The key to the relational model is abstracting data as a set of tuples organized into relations, which allows for abstraction over the physical representation of data and access paths. While SQL is not the only possible language for implementing query over the relational model—in fact it does not conform strictly to Codd's original design—it's by far the most popular.

SQL and relational databases have been the industry standard since the late 1970s, though their so-called "navigational" predecessors like the Apollo-era IMS are, in some cases, still under active development. Most of the popular "enterprise" systems are direct descendants of System R and inherit much of its design constraints.

"NewSQL" and "Distributed SQL"

As a response to the "throwing the baby out with the bathwater" problems with NoSQL (see below) in the early 2010s, several organizations began building relational/SQL-based systems that made different tradeoffs, particularly with regard to horizontal scalability. This led down two largely distinct paths:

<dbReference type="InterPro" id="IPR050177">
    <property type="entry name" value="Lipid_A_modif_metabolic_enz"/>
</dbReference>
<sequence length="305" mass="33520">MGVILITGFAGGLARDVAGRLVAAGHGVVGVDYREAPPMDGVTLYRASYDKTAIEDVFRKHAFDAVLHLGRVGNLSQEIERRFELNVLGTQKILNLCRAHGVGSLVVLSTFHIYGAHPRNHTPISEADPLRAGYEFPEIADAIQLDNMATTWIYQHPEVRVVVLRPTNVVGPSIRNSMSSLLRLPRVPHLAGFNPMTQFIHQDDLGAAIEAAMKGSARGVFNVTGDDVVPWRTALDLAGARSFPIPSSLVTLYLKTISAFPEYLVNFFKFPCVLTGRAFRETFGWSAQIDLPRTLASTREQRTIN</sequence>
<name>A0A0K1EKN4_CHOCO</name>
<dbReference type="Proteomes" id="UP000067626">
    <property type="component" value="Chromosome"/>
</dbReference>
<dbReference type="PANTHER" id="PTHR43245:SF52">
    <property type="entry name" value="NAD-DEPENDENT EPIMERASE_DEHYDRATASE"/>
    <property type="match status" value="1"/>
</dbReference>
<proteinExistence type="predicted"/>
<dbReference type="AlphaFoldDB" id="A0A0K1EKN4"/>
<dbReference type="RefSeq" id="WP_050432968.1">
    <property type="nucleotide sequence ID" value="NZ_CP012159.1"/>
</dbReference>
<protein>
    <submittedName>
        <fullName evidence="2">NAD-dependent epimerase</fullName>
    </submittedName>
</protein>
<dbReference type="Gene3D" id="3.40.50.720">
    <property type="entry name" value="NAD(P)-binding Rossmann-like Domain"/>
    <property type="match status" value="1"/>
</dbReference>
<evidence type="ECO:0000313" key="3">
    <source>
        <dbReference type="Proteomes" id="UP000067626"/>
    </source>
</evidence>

• NewSQL: A play on NoSQL, these systems typically take existing relational databases and layer distributed logic on top with varying degrees of transparency to the user. Citus and Vitess are two notable examples of "NewSQL"-style distributed engines.
  • Distributed SQL: These systems take a "ground-up" approach in building horizontally scalable relational engines. CockroachDB and Google's Spanner are good examples here. These engines usually aim higher than their NewSQL counterparts. It's important to note, though, that one of the motivations for both NoSQL and NewSQL is the fact that it's very expensive to build a full-fledged relational database, and the maturity of commercially available distributed SQL systems often reflects this.